Official court documents state that the humans had superior numbers and superior spell casters.  Neither statement is adequate to explain how a tree miles in diameter could have been destroyed in a day's time.  Even several high level casters employing Wish spells or a cleric of sufficient power to request a Miracle would be hard pressed to reproduce the feat, and at the time of the invasion, King Lennox had only two -- the Grand Wizard N'gorak and Elipsus, High Priest of Nethys.  Now it is possible, given the unrivaled power of these two spell casters, that they had accessed to magic no longer available to even the brightest and most studious University graduate.  But there is not even a reference to the specific magic used by them to enact such terrible destruction.


The second assertion, that the humans had superior numbers, is verifiably false.  The First Imperial Census in 15 Y.L. put the human population of all settlements at a little over a million inhabitants.  Even allowing that there was significant attrition due to the war effort, this still meant that at the time of the initial invasion, elves would have outnumber the humans by 20 to 1.  Why such a bald faced lie exists in the official Imperial Archives is a mystery, one even more inexplicable than the assertion that superior magics were responsible for such overwhelming and lightning fast victories.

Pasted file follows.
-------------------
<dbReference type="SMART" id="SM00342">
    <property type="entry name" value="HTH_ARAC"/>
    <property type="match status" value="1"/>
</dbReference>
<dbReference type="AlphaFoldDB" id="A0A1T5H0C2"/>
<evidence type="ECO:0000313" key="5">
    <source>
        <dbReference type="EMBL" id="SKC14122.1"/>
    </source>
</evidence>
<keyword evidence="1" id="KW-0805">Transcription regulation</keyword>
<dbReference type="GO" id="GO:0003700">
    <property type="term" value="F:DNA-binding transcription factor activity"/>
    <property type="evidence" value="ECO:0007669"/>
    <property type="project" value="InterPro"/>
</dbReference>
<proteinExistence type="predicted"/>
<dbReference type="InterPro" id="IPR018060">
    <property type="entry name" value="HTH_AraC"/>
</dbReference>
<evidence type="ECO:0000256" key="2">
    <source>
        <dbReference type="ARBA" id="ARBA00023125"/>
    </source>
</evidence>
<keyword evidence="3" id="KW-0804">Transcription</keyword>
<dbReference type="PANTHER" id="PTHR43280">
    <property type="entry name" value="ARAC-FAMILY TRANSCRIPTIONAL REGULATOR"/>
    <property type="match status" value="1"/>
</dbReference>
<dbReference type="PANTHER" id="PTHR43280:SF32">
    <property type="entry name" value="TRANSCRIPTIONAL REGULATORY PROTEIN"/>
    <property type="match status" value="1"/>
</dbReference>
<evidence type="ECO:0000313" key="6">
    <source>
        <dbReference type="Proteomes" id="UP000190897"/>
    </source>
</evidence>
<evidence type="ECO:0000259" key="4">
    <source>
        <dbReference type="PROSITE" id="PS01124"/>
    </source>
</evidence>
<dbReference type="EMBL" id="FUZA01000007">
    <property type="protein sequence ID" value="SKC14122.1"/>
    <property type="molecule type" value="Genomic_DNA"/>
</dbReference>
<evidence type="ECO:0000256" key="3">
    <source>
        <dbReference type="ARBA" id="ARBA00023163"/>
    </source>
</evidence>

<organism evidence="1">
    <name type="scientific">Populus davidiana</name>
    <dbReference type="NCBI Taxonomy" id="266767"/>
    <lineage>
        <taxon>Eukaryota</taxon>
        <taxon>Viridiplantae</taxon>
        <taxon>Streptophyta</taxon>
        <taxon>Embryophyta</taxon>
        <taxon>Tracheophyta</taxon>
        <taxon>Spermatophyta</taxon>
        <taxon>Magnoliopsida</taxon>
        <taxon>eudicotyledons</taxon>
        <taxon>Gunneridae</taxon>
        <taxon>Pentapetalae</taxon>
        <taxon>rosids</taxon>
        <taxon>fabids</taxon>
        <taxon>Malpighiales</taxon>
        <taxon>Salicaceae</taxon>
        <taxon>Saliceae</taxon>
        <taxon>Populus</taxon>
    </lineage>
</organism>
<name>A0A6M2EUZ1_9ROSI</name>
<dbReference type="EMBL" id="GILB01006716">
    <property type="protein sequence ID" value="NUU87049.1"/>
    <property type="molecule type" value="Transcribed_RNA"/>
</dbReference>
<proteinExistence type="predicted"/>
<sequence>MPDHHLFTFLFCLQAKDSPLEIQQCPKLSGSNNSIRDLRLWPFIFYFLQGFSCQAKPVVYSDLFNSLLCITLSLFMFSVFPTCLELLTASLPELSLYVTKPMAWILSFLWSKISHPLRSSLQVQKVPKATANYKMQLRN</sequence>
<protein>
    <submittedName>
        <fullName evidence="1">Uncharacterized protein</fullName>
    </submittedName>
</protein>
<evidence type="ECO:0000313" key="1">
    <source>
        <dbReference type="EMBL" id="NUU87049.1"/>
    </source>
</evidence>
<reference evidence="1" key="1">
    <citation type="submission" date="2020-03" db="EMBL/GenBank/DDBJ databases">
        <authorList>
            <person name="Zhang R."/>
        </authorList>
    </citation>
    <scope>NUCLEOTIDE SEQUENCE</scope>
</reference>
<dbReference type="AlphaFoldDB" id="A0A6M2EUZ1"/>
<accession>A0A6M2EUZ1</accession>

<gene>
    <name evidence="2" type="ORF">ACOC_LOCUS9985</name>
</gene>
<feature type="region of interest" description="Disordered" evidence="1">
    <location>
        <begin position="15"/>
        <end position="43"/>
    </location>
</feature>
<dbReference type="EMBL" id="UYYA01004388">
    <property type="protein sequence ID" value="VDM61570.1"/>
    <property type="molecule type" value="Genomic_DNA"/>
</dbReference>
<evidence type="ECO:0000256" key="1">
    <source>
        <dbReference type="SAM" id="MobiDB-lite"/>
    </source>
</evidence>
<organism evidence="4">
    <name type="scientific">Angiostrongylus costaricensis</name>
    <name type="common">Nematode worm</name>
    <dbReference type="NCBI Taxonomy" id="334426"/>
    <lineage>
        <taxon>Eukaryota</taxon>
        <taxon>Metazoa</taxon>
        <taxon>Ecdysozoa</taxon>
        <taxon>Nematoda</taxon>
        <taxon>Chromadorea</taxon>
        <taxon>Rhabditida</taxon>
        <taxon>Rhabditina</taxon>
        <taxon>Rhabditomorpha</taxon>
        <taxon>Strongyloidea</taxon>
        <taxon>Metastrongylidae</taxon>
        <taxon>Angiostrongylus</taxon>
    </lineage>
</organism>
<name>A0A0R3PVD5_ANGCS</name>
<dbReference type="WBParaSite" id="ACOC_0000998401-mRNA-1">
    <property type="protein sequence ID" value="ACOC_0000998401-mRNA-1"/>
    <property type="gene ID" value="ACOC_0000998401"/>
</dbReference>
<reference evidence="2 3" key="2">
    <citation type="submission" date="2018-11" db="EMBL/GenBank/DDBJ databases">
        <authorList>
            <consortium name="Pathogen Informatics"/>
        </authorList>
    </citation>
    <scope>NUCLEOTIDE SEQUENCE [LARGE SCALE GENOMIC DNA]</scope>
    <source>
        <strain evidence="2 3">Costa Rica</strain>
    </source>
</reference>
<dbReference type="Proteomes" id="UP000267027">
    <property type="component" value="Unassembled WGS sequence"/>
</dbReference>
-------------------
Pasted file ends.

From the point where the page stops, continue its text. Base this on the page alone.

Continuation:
The true fate of the Emperor Trees may be lost to time and, perhaps, deliberate obfuscation.  What is known is that King Lennox is written about having expressed regret over the fate of the elves and their once-great cities in the archives of the Imperial Historians.  He knew there was little likelihood of a lasting peace between the two nations so long as the elves held a numerical advantage.  If such devastation was truly necessary is a question best left to philosophers and military strategists. 

Monday, September 26, 2016

Illandria Campaign Lore - Legend of The Lost City of Opsalathys